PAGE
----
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Do you record active pickups with active DI boxes?

Discussion in 'F.O.H.' started by blue_fAng, Feb 8, 2013.

  1. blue_fAng

    blue_fAng Member

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    I've read a lot that you should use active DI boxes for guitars with passive pickups and use passive DI for guitars with active pickups. Is there somehing wrong with using active di + active pups? I ask this because I currently own a Countryman T 85 and I really want to get a Schecter Hellraiser C1 with EMG's and want to know if getting also a passive di like these radials in the 200 bucks range is worth it, or stick with my current di box or just plug the guitar into my focusrite saffire pro 40. I know that some guys in other forums have recorded their EMG's into countrymans and it sounds ok, but I'd like to hear your opinions about this you guys since you have good ear.
     
  2. Trevoire520

    Trevoire520 Member

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    There's nothing wrong with using active and active. It's just one of those daft things that's become "accepted knowledge" for no reason.

    Basically you need a DI with an input impedance of at least 10 times the output impedance of the source you're recording.
    So for an EMG 81 (10K output impedance) a Radial JDI (140K input impedance) will be fine.
    But a passive equipped guitar that could have an output impedance of something like 16-30K you'll need something higher in order to capture the full frequency response of the pickups. And typically DI's with very high input impedance are active models (normally around 1M)

    As far as I'm aware (someone correct me if I'm wrong!) there's no such thing as too high an input impedance for a DI, so a active pickup will work perfectly fine with a active DI box.
     
  3. TheWinterSnow

    TheWinterSnow Den Mørke Natt

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    Simply like Treviore said, active pickups are more capable of handling a passive DI then passive pickups are. While it is better for passive pickups to be loaded with an active DI, active pickups also get additional benefit.

    Somewhat true. In most cases, yes really high can be a good thing. However in some cases where a lots of gain is essential, higher impedance, mostly passive resistance will create more noise. This is why the input impedance of most mic preamps are usually in the 1K to 4.7K area considering the average mic pre has a gain of 60+dB. Guitar amps are noisy by default and the resistors in the amp in most cases be much louder than any active impedance noise (and small amounts of transformer noise) that would be amplified by an amp so realistically as long as you don't have more than 1M of passive resistance on the guitar before the amp, all should be good.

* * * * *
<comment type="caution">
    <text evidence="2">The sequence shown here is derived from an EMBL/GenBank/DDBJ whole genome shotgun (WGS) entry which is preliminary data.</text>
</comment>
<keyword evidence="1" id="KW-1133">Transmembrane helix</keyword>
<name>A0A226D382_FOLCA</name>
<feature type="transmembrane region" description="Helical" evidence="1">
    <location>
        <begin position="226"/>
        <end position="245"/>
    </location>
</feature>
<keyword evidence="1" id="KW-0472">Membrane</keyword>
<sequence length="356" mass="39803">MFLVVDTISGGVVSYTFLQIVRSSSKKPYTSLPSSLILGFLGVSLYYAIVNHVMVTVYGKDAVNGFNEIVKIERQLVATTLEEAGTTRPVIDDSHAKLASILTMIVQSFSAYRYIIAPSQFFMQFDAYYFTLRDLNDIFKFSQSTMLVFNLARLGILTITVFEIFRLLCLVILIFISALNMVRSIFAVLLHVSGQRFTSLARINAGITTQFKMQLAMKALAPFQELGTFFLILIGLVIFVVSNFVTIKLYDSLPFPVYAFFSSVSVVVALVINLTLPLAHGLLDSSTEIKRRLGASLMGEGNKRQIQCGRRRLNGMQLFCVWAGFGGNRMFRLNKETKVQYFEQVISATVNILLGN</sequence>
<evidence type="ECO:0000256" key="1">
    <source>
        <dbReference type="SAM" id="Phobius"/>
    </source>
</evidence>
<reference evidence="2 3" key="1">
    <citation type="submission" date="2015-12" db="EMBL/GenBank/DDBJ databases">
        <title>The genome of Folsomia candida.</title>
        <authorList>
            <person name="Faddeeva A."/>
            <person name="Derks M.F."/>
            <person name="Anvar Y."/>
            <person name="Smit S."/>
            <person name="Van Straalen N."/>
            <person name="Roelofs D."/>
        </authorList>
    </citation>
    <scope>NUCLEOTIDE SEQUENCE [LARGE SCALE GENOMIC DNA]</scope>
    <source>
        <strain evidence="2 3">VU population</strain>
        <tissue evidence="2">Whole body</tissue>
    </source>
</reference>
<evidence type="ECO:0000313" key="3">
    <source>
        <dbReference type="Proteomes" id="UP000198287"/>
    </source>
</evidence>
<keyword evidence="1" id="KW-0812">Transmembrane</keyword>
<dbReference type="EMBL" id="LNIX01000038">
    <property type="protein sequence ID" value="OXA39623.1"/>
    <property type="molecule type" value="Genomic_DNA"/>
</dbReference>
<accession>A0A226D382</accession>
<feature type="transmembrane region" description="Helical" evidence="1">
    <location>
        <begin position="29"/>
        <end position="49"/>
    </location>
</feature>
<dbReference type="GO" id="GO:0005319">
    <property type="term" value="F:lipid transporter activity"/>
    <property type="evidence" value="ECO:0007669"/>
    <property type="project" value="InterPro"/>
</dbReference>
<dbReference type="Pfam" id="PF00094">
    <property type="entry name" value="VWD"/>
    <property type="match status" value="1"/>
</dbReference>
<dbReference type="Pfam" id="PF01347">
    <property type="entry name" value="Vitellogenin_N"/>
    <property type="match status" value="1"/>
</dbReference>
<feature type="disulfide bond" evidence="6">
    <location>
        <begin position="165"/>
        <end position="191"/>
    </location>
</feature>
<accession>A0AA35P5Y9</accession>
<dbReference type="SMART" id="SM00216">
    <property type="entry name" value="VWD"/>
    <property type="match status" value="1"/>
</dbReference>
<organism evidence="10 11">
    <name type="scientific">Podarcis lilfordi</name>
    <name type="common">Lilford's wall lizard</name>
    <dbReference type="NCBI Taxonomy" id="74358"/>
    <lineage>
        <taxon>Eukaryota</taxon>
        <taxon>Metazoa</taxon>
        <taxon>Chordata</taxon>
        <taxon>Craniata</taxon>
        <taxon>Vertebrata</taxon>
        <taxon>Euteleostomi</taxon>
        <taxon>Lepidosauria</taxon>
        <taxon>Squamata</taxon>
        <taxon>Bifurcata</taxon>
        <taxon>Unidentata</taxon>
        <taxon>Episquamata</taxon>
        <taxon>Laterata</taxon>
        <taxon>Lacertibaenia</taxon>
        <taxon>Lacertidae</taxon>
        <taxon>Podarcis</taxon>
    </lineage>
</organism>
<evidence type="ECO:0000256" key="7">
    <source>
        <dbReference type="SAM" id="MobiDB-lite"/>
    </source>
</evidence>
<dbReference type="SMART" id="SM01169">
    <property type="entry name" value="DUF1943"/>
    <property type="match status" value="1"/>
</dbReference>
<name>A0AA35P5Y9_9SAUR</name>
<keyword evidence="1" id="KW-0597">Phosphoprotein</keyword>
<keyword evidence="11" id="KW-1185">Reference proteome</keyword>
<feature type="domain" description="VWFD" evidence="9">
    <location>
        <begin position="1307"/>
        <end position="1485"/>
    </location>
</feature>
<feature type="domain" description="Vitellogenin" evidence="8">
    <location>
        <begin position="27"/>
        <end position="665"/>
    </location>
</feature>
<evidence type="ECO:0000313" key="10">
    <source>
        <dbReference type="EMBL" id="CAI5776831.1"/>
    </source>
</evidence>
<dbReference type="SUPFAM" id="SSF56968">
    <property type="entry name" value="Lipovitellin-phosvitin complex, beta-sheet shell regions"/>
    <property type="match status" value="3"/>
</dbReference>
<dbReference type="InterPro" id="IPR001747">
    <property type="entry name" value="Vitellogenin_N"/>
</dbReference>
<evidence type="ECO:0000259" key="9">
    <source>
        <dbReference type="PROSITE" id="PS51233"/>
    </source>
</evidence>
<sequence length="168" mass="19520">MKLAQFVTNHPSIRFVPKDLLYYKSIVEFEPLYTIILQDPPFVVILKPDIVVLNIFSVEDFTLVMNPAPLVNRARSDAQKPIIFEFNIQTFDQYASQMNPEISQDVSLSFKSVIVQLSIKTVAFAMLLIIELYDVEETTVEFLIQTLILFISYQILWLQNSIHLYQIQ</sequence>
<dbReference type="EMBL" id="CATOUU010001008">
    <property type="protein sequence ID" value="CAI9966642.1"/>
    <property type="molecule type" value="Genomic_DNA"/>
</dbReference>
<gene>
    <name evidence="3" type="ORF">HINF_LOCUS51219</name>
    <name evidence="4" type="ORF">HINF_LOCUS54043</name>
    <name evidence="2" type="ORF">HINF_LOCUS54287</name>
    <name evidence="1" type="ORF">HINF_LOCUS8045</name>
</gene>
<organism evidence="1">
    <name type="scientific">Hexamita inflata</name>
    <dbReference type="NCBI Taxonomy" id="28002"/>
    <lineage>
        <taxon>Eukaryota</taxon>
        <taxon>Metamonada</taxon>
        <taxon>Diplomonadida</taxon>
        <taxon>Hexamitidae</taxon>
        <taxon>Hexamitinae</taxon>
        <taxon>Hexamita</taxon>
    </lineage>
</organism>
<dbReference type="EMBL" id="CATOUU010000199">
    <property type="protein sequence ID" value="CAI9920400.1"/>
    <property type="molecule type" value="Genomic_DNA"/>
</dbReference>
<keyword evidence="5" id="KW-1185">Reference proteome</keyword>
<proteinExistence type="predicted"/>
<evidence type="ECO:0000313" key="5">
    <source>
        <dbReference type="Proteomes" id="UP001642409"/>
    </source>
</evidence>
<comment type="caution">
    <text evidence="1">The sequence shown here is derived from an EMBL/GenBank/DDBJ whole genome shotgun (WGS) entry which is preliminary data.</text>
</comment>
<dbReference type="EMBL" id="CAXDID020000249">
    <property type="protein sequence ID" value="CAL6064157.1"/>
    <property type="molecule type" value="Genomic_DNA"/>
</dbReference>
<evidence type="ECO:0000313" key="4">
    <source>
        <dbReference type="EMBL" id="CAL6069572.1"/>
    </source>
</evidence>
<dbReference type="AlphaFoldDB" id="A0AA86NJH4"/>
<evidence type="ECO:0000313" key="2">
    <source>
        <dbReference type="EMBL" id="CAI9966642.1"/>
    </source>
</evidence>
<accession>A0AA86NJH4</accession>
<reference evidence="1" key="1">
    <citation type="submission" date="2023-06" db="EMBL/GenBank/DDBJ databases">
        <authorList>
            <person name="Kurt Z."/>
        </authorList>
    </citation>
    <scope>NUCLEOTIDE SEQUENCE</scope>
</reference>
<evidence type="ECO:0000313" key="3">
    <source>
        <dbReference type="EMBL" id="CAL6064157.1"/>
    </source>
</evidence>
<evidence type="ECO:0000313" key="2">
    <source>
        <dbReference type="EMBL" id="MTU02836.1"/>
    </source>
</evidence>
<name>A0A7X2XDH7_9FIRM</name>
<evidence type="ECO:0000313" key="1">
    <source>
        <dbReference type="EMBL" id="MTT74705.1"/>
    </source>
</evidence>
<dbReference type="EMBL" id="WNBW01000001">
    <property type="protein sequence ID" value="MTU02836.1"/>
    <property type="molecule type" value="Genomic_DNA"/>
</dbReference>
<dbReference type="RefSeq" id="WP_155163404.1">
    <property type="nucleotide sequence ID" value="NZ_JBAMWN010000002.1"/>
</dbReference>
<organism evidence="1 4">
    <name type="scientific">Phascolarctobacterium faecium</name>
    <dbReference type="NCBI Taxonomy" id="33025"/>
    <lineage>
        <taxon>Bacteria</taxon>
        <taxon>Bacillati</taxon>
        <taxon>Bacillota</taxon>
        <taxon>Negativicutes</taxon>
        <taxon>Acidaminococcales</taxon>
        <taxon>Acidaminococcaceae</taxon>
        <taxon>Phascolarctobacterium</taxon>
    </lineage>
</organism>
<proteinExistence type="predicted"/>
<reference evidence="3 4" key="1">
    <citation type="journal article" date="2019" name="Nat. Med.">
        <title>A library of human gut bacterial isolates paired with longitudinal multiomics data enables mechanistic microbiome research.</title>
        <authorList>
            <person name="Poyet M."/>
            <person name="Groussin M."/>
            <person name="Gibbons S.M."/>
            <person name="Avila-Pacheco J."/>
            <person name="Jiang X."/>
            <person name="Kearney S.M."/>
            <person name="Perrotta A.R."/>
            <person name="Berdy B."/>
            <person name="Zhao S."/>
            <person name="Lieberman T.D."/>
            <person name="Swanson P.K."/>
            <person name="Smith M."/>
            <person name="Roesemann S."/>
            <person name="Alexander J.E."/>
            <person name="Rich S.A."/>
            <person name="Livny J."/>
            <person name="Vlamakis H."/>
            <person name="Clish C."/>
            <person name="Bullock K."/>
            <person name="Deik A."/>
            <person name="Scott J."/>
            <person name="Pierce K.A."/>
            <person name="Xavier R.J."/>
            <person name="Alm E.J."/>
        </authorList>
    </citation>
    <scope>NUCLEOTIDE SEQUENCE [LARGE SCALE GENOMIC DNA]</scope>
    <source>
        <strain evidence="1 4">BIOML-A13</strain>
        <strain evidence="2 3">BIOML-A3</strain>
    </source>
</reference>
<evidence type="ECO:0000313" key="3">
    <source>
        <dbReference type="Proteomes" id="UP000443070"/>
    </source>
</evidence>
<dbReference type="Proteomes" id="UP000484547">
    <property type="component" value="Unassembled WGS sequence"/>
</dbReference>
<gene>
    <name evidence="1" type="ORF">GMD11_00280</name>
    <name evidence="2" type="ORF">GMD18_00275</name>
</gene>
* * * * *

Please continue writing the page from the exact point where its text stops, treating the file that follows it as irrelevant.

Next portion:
4. blue_fAng

    blue_fAng Member

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    Great, thanks guys!
    My countryman has 10M input impedance, isn't it extremly high for the actives?
     
  5. blue_fAng

    blue_fAng Member

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    I'm sorry, I am cofused. 140k is a little more that ten times the output of the EMG 81 and that's fine, but I researched the radial jdi input impedance and it says it is 10k ??? Am I missing something?
     
  6. deLuther

    deLuther Member

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  7. Trevoire520

    Trevoire520 Member

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    ???
     
  8. blue_fAng

    blue_fAng Member

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    I read this
    http://www.radialeng.com/di-jdi-features.htm
    " The JDI input features a high 10kOhm input impedance for minimal loading. "
    Im not sure what this means Im new to all this.

    I actually didnt do proper research (fail), my phone wont let me enter some sites or open pdf sorry about that haha so yeah its clear that the jdi input has 140k. Now my countryman has 10M , reading TheWinterSnow's post I wonder if this input is too high for the emgs. What do you think?
     
  9. blue_fAng

    blue_fAng Member

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  10. JakeAC5253

    JakeAC5253 Frozen Sun Audio

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    The Type 85 is literally the best sounding DI box made. It's got JFETs and JFETs are awesome. An EMG 81 actually has an output z of around 25k, and a passive pickup will have an output z of 500k. These are measured by the typical volume pot values seeing as how this is what the driven device needs to work in parallel with.

    When you input into a device with an excessively high input impedance, a few things happen: a. the bass response is increased b. the amount of current drawn from the source is lessened c. the noise level is raised. None of these are really a problem for an EMG pickup though.